[Skip to Content]
[Skip to Content Landing]
Article
June 9, 1997

Risk Factors for Postherpetic Neuralgia

Author Affiliations

From the Channing Laboratory, Department of Medicine, Brigham and Women's Hospital (Drs Choo, Galil, Donahue, and Platt), Departments of Epidemiology (Drs Walker and Spiegelman) and Biostatistics (Dr Spiegelman), Harvard School of Public Health, and Department of Ambulatory Care and Prevention, Harvard Medical School and Harvard Pilgrim Health Care (Dr Platt), Boston, Mass. Dr Galil is now with the Centers for Disease Control and Prevention, Atlanta, Ga.

Arch Intern Med. 1997;157(11):1217-1224. doi:10.1001/archinte.1997.00440320117011
Abstract

Background:  The risk factors for postherpetic neuralgia (PHN), the most common complication of herpes zoster, have not been well established.

Objective:  To elucidate the risk factors for PHN. Methods: Automated medical, claims, and pharmacy records of a health maintenance organization were used to identify cases of PHN and obtain data on risk factors. A case-base design was used to assess the impact of various patient, disease, and treatment factors on the prevalence of PHN 1 and 2 months after developing zoster.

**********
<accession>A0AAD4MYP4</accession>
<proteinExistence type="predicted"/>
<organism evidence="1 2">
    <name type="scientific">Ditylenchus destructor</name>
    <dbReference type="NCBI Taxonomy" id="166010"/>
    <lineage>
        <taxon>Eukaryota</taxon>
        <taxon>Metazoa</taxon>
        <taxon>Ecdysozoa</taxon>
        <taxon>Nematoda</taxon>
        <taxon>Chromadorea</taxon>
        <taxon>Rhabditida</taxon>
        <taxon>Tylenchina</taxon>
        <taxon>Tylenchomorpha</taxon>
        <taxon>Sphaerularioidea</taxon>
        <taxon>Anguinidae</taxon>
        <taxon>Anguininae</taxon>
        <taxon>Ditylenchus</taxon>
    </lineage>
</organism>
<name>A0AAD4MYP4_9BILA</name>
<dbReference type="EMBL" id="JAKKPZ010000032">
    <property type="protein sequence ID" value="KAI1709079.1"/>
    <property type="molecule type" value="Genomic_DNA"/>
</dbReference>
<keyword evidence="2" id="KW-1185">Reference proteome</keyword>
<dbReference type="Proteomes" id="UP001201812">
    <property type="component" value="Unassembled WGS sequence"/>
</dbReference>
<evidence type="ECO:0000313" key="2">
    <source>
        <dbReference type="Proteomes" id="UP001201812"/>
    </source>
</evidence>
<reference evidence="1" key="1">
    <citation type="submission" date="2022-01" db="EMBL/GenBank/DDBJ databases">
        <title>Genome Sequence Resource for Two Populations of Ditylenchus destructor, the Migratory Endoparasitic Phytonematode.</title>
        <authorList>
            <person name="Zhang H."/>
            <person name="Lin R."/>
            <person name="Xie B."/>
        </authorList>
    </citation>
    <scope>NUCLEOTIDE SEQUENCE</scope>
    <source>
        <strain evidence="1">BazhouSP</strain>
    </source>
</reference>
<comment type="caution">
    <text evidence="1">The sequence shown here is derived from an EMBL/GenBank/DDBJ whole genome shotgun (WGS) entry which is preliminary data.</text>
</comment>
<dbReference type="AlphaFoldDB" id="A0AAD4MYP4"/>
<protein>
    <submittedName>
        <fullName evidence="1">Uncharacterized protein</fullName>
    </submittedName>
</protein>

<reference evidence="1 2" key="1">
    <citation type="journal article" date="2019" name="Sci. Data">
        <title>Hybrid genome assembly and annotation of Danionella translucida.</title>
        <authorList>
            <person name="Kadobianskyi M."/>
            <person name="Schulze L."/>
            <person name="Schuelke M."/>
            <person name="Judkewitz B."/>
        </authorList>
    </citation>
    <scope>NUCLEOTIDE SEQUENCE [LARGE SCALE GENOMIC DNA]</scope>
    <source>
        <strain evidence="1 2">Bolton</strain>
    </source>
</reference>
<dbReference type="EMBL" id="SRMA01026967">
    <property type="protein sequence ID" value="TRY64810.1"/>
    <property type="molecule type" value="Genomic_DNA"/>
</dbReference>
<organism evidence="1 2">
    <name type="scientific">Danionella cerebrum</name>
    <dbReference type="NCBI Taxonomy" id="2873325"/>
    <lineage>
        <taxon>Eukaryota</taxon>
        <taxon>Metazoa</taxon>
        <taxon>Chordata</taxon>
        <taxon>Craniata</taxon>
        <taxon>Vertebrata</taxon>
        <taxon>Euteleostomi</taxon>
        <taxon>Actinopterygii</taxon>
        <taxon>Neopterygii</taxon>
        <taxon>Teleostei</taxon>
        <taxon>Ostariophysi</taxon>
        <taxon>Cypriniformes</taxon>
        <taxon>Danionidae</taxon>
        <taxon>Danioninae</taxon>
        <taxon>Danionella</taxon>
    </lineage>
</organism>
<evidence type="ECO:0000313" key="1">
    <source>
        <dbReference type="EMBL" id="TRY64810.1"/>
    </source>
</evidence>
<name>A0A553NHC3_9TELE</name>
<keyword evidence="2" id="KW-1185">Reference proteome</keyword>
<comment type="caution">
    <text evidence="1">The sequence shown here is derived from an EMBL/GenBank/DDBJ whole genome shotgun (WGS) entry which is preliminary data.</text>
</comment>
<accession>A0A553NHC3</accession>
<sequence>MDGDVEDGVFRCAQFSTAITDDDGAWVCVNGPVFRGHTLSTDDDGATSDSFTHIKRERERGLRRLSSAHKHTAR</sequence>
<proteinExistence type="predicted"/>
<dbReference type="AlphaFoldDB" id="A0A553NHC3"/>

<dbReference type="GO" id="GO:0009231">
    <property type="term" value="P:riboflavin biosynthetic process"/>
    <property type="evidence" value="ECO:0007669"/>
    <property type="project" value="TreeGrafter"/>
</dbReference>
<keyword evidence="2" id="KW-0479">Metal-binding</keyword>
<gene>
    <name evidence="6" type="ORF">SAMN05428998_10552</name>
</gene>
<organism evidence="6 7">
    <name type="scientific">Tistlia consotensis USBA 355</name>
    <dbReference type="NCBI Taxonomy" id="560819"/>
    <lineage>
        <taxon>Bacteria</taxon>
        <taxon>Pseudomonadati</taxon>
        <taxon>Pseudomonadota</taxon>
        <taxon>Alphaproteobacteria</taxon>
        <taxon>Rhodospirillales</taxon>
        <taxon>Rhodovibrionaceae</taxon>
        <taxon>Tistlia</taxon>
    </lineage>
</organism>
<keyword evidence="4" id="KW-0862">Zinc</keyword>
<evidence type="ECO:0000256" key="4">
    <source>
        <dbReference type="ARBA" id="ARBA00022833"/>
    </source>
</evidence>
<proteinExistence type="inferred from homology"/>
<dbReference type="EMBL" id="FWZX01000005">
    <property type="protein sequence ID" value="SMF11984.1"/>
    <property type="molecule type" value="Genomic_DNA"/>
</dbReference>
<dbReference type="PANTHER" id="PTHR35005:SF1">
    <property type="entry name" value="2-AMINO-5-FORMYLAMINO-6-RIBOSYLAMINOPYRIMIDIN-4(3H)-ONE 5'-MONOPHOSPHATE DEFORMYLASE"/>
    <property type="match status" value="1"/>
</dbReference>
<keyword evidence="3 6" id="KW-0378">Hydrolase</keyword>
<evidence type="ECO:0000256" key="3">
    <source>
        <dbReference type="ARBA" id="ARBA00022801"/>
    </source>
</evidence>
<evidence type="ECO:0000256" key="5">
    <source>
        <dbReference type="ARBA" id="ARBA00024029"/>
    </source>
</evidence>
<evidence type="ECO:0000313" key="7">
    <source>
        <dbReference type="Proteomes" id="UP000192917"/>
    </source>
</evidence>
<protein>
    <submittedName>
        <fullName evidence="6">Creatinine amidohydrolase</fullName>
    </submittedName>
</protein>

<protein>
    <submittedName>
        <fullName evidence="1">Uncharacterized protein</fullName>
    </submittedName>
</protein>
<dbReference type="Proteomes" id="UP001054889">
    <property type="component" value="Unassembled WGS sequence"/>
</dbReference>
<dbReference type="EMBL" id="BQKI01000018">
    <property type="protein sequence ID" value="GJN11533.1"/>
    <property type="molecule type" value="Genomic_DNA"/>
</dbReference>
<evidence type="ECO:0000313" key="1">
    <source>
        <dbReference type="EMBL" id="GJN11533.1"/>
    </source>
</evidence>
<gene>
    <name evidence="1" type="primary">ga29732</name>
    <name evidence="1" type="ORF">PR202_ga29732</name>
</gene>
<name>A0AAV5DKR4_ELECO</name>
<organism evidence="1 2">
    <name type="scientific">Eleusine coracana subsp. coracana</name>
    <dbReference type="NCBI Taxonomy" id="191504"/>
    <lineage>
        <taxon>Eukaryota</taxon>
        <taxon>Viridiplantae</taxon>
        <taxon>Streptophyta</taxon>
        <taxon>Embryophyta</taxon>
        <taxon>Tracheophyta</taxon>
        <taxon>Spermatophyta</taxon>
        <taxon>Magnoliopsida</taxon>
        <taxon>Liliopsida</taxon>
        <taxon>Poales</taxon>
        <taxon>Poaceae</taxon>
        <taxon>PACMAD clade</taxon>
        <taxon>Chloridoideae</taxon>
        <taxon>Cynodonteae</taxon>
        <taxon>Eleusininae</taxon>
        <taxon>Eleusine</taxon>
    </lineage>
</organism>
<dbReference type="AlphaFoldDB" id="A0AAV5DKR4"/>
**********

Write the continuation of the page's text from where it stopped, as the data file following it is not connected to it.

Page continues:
Results:  There were 821 cases of herpes zoster that met all eligibility criteria. The prevalence of PHN more than 30 days after onset of zoster was 8.0% (95% confidence interval [CI], 6.3%-10.1%) and 4.5% (95% CI, 3.2%6.2%) after 60 days. Compared with patients younger than 50 years, individuals aged 50 years or older had a 14.7-fold higher prevalence (95% CI, 6.8-32.0) 30 days and a 27.4-fold higher prevalence (95% CI, 8.8-85.4) 60 days after developing zoster. Prodromal sensory symptoms and certain conditions associated with compromised immunity were also associated with PHN. Systemic corticosteroids before zoster and treatment of zoster with acyclovir or corticosteroids did not significantly affect the prevalence of PHN.

Conclusions:  Increased age and prodromal symptoms are associated with higher prevalence of PHN 1 and 2 months after onset of zoster. Overall, systemic acyclovir appears not to confer any protection against PHN, although benefit among elderly patients cannot be excluded.Arch Intern Med. 1997;157:1217-1224

×